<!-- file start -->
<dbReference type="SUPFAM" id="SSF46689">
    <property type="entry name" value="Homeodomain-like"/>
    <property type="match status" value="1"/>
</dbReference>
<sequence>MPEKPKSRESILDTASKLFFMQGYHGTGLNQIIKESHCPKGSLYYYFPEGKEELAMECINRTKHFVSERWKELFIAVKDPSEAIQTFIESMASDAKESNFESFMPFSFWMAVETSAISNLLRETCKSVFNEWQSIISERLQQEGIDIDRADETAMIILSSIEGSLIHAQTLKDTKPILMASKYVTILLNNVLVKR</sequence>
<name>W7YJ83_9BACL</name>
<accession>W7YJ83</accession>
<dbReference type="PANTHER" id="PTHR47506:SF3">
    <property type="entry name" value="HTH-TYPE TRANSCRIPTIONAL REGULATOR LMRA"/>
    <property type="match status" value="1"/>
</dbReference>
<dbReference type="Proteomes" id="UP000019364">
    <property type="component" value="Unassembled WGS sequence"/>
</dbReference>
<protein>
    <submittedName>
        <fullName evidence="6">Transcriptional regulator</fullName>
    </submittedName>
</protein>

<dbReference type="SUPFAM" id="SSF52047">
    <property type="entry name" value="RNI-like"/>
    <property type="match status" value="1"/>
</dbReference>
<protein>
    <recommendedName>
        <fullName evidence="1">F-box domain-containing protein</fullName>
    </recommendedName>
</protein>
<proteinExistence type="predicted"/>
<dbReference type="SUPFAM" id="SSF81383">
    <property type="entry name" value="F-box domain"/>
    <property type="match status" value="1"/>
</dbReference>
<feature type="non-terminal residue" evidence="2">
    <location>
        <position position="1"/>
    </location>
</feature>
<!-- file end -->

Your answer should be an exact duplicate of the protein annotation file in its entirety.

<dbReference type="SUPFAM" id="SSF46689">
    <property type="entry name" value="Homeodomain-like"/>
    <property type="match status" value="1"/>
</dbReference>
<sequence>MPEKPKSRESILDTASKLFFMQGYHGTGLNQIIKESHCPKGSLYYYFPEGKEELAMECINRTKHFVSERWKELFIAVKDPSEAIQTFIESMASDAKESNFESFMPFSFWMAVETSAISNLLRETCKSVFNEWQSIISERLQQEGIDIDRADETAMIILSSIEGSLIHAQTLKDTKPILMASKYVTILLNNVLVKR</sequence>
<name>W7YJ83_9BACL</name>
<accession>W7YJ83</accession>
<dbReference type="PANTHER" id="PTHR47506:SF3">
    <property type="entry name" value="HTH-TYPE TRANSCRIPTIONAL REGULATOR LMRA"/>
    <property type="match status" value="1"/>
</dbReference>
<dbReference type="Proteomes" id="UP000019364">
    <property type="component" value="Unassembled WGS sequence"/>
</dbReference>
<protein>
    <submittedName>
        <fullName evidence="6">Transcriptional regulator</fullName>
    </submittedName>
</protein>

<dbReference type="SUPFAM" id="SSF52047">
    <property type="entry name" value="RNI-like"/>
    <property type="match status" value="1"/>
</dbReference>
<protein>
    <recommendedName>
        <fullName evidence="1">F-box domain-containing protein</fullName>
    </recommendedName>
</protein>
<proteinExistence type="predicted"/>
<dbReference type="SUPFAM" id="SSF81383">
    <property type="entry name" value="F-box domain"/>
    <property type="match status" value="1"/>
</dbReference>
<feature type="non-terminal residue" evidence="2">
    <location>
        <position position="1"/>
    </location>
</feature>